“We’ll take you nowhere and show you nothing,” said a tour operator’s brochure at the entrance to the Richtersveld National Park. Hogwash. There are remarkable things to see in the Richtersveld. And now that you can cross the border at the park gate to reach |Ai-|Ais and the Fish River Canyon, the Richtersveld is no longer the middle of nowhere. By Alison Westwood.
How would you prepare for the end of the world? We went to the supermarket and bought a trolleyful of instant pasta meals and 40 litres of water. Then, since the end of the world wasn’t about to arrive in Cape Town, we packed the water and the pasta meals into an X-Trail and drove north up the N7. Almost 900 kilometres later we stopped the car, got out and gawked. The sun hung low in a sky grey with haze. Jagged black mountains floated like ominous icebergs on a sea of sharp pink gravel. The road stretched achingly towards its vanishing point, then snapped. A hot wind blew sand and silence into our shoes. This, then, was the Richtersveld.
A price beyond diamonds
The far northern end of the northern Cape pushes up against the green vein of the Orange River as a spiky mountain desert. Inland, it bakes to 50°C on summer days and freezes on winter nights. The Orange River, known locally as the !Gariep, or Great River, is one of very few permanent water sources, an improbable emerald oasis between scorched slopes. Ironically, this life-giving watercourse has also brought a blight on the land: blink klippies – diamonds. Since alluvial diamond deposits were discovered in 1925, diamond mining has etched massive scars across a frangible landscape. Scars that it’s been estimated would cost over R1 billion to remove.
Although long overlooked, the Richtersveld harbours riches greater than diamonds in its extraordinary biodiversity. The harsh environment and a multitude of different ecological niches have produced a hoard of rare and endemic plants. The idea to create a national park to protect these living gems sprouted in 1975 but only flowered 16 years later when the Richtersveld National Park became South Africa’s first contractual park (meaning that the land is managed by Sanparks in agreement with its owners, the Richtersveld community).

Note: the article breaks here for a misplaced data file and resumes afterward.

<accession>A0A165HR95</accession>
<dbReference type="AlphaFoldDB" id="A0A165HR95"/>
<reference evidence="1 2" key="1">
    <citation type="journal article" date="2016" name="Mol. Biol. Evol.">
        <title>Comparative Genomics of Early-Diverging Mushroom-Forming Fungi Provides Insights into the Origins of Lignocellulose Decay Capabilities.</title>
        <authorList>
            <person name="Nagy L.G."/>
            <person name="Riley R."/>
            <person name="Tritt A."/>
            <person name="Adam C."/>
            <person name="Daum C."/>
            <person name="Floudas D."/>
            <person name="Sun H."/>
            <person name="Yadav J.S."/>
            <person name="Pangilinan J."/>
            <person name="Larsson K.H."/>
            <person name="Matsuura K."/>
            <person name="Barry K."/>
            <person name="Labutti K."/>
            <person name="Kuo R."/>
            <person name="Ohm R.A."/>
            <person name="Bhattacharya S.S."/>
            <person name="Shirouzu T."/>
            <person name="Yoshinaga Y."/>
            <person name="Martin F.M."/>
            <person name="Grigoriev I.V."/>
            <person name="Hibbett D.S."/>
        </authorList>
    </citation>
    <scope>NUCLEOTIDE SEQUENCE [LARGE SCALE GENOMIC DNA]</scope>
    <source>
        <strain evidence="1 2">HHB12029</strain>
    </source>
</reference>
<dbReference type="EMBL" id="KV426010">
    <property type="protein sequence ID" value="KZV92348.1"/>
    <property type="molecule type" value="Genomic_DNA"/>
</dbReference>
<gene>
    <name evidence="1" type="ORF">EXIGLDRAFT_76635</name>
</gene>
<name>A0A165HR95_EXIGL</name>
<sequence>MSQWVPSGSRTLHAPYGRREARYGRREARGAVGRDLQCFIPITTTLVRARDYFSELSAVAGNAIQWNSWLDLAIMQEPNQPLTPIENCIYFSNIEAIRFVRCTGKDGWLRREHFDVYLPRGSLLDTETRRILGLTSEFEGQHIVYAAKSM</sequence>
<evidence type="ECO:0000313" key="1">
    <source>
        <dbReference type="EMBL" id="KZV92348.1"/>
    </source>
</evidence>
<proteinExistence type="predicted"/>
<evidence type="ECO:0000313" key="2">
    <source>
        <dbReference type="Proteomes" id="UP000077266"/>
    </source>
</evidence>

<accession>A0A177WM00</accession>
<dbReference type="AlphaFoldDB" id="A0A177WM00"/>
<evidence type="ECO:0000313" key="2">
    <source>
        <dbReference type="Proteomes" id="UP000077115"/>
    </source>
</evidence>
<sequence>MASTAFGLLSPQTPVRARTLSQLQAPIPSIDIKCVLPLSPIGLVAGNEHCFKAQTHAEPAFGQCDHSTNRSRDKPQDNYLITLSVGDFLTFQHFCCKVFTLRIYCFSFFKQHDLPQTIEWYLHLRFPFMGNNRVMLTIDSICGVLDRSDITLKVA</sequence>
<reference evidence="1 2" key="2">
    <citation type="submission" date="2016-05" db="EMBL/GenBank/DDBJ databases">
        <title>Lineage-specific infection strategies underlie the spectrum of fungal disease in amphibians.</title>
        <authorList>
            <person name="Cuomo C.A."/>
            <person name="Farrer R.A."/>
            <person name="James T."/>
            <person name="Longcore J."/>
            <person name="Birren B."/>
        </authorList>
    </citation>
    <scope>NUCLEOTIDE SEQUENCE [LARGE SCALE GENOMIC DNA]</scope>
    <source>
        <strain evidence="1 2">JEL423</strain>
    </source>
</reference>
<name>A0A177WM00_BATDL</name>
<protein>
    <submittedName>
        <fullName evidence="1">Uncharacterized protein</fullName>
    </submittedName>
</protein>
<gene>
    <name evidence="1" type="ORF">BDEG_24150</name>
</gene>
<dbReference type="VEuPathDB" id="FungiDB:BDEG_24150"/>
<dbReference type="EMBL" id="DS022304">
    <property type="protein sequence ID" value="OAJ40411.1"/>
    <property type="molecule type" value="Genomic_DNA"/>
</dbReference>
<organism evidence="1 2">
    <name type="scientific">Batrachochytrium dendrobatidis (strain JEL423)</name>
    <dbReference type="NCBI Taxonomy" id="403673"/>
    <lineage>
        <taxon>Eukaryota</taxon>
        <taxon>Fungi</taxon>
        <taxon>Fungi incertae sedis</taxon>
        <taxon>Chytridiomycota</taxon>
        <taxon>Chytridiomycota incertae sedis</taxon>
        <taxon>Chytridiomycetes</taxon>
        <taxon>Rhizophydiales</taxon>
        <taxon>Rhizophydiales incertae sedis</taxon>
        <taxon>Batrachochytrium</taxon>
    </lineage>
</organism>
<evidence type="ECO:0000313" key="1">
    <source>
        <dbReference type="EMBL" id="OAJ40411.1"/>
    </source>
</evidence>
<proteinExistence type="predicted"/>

At just over 162,000 hectares, it’s a relatively small park, but across the river lies the |Ai-|Ais Fish River Canyon Park, almost three times as large. The two parks were joined in 2003 to form the |Ai-|Ais/Richtersveld Transfrontier Park. And at the end of 2007, an old pontoon ferry at Sendelingsdrift was refurbished to create a link between them. As we braaied Karoo wors on the veranda of our mining cottage that evening, we could see the pontoon hauled up on the Namibian side of the river. In a few days, we’d float across on it. Before then, we had some exploring to do.
Saved by the Hand of God
South of the park is the Richtersveld Community Conservancy, sparsely inhabited and unblemished by mining. It’s here that you’ll find the tiny towns of Koeboes, Eksteenfontein, Lekkersing and Sanddrift, the last remains of Nama culture. Here people still practice transhumance (semi-nomadic herding) and build the |haru oms (traditional reed huts). Koeboes was one of the first permanent settlements in the Richtersveld, thanks to its Rhenish missionary church. It’s also the closest town to Sendelingsdrift, so we decided to pop in for a chat and a cold Coke. On the way back, we’d stick our necks down the Wondergat, or Mystery Hole – a 20 metre vertical sinkhole near Cornellskop, that locals believe is inhabited by the Great Snake.